I'm also trying to find a way to synthesize Zizek's interpretation of Job. If I've understood Zizek correctly, he seems to be saying that we shouldn't give weight to a purely ideological reading of Job but should consider that, although as Leo pointed out he knows a great deal more than Job, God himself is aware of unformed powerful forces that are in a state of flux and chaos. And that God is trying to make Job aware of these forces as he knows that Job is very confined and suffering in his predicament but that being aware of the tremendous motion and energy all around us, that one can still act ("gird up your loins please" ) in harmony with or against natural forces like the animals and birds etc seem to do. And do this despite one's limiting human situation and perhaps in doing so see beyond the human.

    edit: by the way is Zizek very humanist?

  • PSacramento

    How I always viewed Job:

    Satan makes a mistake, he puts a "cahllenge" before God, knowing well that God knows all the possible outcome, yet, even as God stipulates the rules, Satan still thinks he can cause enough crap on Job's life that Job will tuen from God.

    Job gets kaiboshed up to a point where he wishes he was dead BUT never turns on God per say, but does question WHY he is going through this, even to a point to QUESTION ( and that is the key of the story, Job QUESTIONS but never turns on God or his back to God) how GOd can be so cruel.

    God replies that its none of his business and not only that, it is beyond his (Job's) place to even ask, beyond his understanding even.

    YET, God repays Job all that was done to him and gives him back everything and more so.

    Job's questioned, even argued with God BUT never turned awasy form him.

    God allowed Job to suffer, reamed Job when he dared to question Him, BUT never turned his back on Job and rewarded him for his faith AND his courage.

  • EndofMysteries

    The book of Jobs message is for GOD'S FOLLOWERS, those who 'think' they are righteous.

    Now Job did everything and every work he knew possible. He said thought himself perfect.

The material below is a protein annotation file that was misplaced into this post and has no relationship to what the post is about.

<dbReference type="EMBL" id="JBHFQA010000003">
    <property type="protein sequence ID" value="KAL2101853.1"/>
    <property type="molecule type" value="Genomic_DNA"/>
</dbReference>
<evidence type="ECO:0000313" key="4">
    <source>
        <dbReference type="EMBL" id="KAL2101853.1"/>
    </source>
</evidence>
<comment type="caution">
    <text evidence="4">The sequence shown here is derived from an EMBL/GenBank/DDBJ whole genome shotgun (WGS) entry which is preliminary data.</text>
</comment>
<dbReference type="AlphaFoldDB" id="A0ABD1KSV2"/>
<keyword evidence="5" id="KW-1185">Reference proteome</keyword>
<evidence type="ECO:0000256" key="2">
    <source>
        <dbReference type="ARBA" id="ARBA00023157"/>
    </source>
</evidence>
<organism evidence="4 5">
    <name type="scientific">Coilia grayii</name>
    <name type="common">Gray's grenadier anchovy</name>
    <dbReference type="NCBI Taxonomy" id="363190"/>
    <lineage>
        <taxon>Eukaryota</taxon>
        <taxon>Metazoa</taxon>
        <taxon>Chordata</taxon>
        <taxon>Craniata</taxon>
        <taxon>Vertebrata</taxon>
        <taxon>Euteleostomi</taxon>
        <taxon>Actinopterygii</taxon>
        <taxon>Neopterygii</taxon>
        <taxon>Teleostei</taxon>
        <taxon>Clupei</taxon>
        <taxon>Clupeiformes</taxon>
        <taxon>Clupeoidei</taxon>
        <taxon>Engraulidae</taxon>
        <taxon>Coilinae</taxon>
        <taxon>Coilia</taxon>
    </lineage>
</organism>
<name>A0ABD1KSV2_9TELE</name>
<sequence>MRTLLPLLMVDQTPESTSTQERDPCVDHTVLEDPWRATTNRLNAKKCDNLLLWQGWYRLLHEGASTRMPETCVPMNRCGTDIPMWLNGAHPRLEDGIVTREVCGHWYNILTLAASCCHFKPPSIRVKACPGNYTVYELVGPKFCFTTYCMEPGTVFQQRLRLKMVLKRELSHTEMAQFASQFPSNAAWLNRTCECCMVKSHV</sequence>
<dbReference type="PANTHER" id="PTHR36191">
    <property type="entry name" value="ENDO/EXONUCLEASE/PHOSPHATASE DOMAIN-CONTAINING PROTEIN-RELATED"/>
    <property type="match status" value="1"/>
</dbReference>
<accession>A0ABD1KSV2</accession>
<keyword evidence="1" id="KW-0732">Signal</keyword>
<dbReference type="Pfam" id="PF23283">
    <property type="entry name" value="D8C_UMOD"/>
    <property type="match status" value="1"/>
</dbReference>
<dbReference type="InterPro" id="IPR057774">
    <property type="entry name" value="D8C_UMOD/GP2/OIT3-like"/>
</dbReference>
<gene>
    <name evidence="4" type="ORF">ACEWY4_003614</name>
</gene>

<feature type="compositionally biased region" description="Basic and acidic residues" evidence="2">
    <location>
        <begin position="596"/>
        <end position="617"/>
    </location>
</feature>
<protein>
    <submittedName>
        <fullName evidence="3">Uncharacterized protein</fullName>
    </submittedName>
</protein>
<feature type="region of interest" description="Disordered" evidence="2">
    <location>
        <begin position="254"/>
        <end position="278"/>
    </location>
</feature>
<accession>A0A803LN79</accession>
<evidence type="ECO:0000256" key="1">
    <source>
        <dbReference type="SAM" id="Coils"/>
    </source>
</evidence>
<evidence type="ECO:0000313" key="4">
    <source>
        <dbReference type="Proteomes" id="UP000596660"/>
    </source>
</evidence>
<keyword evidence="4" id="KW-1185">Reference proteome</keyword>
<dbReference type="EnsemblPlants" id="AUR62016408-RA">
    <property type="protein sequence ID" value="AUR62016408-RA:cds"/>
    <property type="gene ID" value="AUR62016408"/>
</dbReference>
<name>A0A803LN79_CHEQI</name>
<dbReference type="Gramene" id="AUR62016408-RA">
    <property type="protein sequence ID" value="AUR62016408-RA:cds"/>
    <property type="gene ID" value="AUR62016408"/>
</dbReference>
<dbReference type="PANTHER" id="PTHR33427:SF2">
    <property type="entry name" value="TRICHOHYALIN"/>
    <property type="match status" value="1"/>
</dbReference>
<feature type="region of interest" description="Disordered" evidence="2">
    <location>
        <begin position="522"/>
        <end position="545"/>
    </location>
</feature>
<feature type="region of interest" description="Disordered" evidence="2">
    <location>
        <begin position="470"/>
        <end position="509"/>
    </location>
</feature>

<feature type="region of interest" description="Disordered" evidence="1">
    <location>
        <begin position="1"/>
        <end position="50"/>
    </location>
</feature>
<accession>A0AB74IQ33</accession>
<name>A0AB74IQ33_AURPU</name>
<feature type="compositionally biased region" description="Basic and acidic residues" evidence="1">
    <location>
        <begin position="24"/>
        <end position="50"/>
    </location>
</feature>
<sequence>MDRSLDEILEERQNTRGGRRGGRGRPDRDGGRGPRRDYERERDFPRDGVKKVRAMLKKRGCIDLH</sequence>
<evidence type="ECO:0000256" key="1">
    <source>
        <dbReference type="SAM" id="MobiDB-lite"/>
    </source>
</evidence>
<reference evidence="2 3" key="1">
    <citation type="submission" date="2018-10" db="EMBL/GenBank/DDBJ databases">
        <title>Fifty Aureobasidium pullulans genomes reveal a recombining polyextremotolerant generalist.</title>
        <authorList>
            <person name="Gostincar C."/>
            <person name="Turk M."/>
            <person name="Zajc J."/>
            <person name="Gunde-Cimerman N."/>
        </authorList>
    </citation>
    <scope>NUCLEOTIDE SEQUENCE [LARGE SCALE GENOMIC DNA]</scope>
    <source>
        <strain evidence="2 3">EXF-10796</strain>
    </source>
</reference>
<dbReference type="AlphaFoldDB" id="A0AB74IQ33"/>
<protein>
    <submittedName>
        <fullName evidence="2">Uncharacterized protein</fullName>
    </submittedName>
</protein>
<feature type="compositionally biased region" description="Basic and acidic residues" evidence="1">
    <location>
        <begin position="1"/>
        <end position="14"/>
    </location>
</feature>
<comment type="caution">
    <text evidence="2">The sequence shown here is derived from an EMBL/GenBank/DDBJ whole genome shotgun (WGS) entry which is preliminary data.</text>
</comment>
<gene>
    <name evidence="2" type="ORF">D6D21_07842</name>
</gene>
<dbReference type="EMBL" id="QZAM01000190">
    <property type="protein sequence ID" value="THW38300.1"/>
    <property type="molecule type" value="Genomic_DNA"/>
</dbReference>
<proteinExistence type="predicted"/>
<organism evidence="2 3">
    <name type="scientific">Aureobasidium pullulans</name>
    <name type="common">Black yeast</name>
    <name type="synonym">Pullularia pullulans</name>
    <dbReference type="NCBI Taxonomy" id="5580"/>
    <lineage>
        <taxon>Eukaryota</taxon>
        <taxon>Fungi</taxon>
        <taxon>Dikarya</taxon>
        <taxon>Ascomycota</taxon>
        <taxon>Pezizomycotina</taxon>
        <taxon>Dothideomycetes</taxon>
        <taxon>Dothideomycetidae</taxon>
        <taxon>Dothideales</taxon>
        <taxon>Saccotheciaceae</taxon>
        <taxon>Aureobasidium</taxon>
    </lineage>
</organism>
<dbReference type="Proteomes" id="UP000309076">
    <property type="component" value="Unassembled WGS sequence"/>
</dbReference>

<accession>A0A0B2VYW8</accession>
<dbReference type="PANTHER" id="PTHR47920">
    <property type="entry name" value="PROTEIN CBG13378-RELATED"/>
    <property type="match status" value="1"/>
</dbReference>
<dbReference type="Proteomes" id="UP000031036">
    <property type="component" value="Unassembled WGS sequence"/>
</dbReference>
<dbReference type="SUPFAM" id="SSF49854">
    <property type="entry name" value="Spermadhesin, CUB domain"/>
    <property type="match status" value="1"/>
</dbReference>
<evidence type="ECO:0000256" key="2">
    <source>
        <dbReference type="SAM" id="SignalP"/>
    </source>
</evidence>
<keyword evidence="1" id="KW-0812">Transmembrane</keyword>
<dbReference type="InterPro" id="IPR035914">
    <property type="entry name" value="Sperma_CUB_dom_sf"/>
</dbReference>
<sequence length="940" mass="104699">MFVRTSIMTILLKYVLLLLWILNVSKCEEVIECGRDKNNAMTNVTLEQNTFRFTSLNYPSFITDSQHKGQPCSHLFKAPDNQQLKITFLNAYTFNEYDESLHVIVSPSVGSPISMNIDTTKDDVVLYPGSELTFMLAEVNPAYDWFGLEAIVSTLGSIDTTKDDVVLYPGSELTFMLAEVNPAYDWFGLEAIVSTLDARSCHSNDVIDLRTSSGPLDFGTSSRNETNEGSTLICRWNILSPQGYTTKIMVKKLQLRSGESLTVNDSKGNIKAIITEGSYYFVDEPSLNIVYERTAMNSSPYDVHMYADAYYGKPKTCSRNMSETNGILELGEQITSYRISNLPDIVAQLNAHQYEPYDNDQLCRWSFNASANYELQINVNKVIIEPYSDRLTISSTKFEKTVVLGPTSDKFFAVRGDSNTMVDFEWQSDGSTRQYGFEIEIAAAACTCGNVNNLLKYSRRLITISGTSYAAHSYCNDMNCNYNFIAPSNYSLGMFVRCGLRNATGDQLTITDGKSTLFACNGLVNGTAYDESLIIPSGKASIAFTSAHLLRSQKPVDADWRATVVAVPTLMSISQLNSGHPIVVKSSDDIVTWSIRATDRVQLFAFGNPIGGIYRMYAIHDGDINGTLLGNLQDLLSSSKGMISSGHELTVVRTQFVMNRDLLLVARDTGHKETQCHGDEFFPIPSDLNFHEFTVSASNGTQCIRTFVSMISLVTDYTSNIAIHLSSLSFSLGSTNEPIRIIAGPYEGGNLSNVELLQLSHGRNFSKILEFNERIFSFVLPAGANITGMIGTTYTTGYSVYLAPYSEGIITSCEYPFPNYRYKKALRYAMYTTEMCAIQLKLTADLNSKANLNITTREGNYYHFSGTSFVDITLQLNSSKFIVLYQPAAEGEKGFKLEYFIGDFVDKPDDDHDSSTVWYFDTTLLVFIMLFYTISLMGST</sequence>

His 3 friends, they brought up good points, Job kept saying he was perfect and wants to talk directly to God because he can prove that he is perfect and did NOTHING deserving of anything.

    Jobs friends said that it's IMPOSSIBLE to be 100% righteous, and that Job did something, and GOD is punishing him. They told him even if he did not do anything, that the fact he is saying he did is self righteous and GOD is punishing him for that. If Job admits he did sin, even if a secret one, that GOD would stop punishing him. They told him that his attempts to be righteous, made him God's eyes. Job took that to mean they were telling him he would be better off sinning and Job said he would not change, and still blaming God for unjust punishment on him. (His friends had ONE thing right, and that is that we can't become self righteous, everyone has sinned, and no matter how much good we due, we are not OWED anything by God)

    The last guy, he rebuked and corrected BOTH of them. Job WAS wrong to question God, was wrong to blame him or think he was the one doing this (it was Satan), and to think he was blameless, because even 'thinking' that can lead to sin, haughty, works vs faith, etc.

    The friends, they were wrong in saying it was Jehovah doing it too. They were wrong to judge him.

    The story of Job helps those who are looking for the answers on being good in Jehovahs eyes, but not trying to live by works. You must be righteous, but not think your works will OWE you anything. It's a complex and hard to understand, but after much reading and prayer will start to get it. In Pauls letters, many of them address the same issue.